How to delete VBS.Redlof.B - Removal tool, fix instructions

Name: VBS.Redlof.B

Aliases: Redlof.B, VBS/Redlof.B

Type: Script virus

Size: 14,068 bytes

First appeared on: January 2003

Damage: Redlof.B has no destructive effects. It only purpose is to spread to as many computers as possible.

Redlof.B searches for and infects files with the following extensions: ASP, TML, HTT, HTM, VBS, PHP and JSP.

Brief Description: Redlof is polymorphic virus that embeds itself without any attachment to every e-mail sent from the infected system. It executes when an infected email message is viewed.

To carry out infection, Redlof.B copies its code to HTT files, which are used to view system folders as Web pages. From that moment on, when the affected user opens a folder, they will be running the worm without knowing. This worm also searches for and infects files with the following extensions: ASP, TML, HTT, HTM, VBS, PHP and JSP.

This worm spreads via e-mail very quickly. To do this, it hides its code in the file that serves as stationary for all the messages the affected user sends through the Outlook mail client.

Redlof.B exploits the vulnerability affecting the VM ActiveX component, which allows a virus to be run simply when a web page that contains the viral code is viewed. More information about this vulnerability as well as the corresponding security patch can be found on Microsoft's website.

Visible Symptoms: Redlof.B shows no messages or warnings that indicate its presence on affected computers.

Technical description: Redlof.B creates the following file:

KERNEL.DLL. This is not a dynamic link library, but a file that contains the worm's infection code.

KERNEL.DLL or KERNEL32.DLL (depending on the operating system installed on the system), in the Windows system directiry.

This file tries to pass itself off as a dynamic link library (a file with the DLL extension). However, it is a copy of the worm.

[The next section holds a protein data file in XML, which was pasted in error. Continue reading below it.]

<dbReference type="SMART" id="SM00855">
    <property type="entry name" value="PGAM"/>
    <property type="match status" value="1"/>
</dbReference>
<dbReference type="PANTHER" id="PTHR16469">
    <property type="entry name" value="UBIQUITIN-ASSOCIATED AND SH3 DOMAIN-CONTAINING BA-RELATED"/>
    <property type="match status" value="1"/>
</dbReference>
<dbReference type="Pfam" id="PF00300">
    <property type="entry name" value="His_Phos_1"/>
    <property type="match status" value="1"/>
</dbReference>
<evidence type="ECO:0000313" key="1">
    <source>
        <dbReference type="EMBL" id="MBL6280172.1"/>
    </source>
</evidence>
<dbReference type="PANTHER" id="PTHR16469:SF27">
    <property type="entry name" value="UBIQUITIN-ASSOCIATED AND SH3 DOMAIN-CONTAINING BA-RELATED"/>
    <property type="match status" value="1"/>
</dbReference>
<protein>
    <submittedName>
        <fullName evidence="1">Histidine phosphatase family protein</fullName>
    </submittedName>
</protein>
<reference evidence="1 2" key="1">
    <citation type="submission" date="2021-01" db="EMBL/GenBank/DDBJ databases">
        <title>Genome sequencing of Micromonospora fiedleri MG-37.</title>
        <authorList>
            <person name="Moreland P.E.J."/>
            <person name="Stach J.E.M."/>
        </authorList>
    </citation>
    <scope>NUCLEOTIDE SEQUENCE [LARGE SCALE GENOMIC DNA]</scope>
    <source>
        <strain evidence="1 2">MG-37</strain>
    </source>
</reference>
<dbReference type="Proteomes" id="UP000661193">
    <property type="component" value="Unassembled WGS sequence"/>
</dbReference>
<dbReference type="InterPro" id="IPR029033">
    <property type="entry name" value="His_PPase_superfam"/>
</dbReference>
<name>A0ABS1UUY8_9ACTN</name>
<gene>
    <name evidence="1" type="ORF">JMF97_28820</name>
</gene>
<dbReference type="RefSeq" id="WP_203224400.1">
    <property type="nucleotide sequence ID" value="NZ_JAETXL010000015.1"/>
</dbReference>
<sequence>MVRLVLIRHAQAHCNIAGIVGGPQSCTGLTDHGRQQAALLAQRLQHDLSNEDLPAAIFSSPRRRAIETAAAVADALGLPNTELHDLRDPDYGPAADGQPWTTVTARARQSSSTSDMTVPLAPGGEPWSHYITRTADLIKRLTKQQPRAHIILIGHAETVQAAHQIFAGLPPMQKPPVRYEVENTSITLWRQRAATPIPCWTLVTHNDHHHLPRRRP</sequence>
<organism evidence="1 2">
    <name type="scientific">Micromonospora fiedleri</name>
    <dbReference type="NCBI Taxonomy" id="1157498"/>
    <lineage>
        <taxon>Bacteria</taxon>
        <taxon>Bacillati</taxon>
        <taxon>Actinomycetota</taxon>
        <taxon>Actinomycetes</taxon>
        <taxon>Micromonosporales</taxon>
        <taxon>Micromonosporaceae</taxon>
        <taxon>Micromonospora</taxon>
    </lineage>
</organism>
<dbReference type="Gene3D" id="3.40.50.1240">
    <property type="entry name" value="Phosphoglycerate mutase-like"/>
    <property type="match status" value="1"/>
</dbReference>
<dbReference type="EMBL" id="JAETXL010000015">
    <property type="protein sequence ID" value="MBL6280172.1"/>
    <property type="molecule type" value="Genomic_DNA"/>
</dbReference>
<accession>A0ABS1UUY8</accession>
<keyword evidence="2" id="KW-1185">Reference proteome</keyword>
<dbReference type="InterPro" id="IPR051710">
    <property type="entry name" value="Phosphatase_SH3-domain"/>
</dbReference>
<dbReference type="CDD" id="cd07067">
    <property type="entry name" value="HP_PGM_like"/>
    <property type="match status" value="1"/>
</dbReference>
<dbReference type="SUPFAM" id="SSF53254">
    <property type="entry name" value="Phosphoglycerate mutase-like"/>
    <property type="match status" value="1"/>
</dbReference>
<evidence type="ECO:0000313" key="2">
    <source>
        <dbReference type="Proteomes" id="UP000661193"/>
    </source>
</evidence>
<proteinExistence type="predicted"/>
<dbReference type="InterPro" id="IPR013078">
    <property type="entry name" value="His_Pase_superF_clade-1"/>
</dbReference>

SETUP.TXE, in the directory Windows/ System32 .

This file contains the worm's encrypted code.
INET.VXD, in the directory Windows/ System32.

This file contains the worm's encrypted code.
BLANK.HTM, in the directory Program Files\Common Files\Microsoft Shared\Stationery\. This is a copy of the worm.

Redlof.B creates the following entry in the Windows Registry:

HKEY_LOCAL_MACHINE\ SOFTWARE\ Microsoft\ Windows\ CurrentVersion\ Run "Kernel32.dll" C:\ %windir%\ System\

Redlof.B then copies Kernel.dll to computers with Windows ME/98/95 installed and Kernel32.dll to computers with XP/2000/NT instaled.
In this way, Redlof.B ensures it is run every time Windows is started up.
HKEY_CLASSES_ROOT\ dllfile\ shell\ Open\ Command "(Default)"
C:\ %windir%\ %TempPath%\ WScript.exe "%1" %*

Through this entry, the worm ensures the file KERNEL32.DLL that it copied to the system is run. This file is copied to a directory other than that in which the original file KERNEL32.DLL was found. The worm does not overwite the original system file.

To infect the system, Redlof.B carries out the following actions:

It copies its code to HTT files, which are used to view system folders as Web pages. This worm can also infect files with the HTML extension.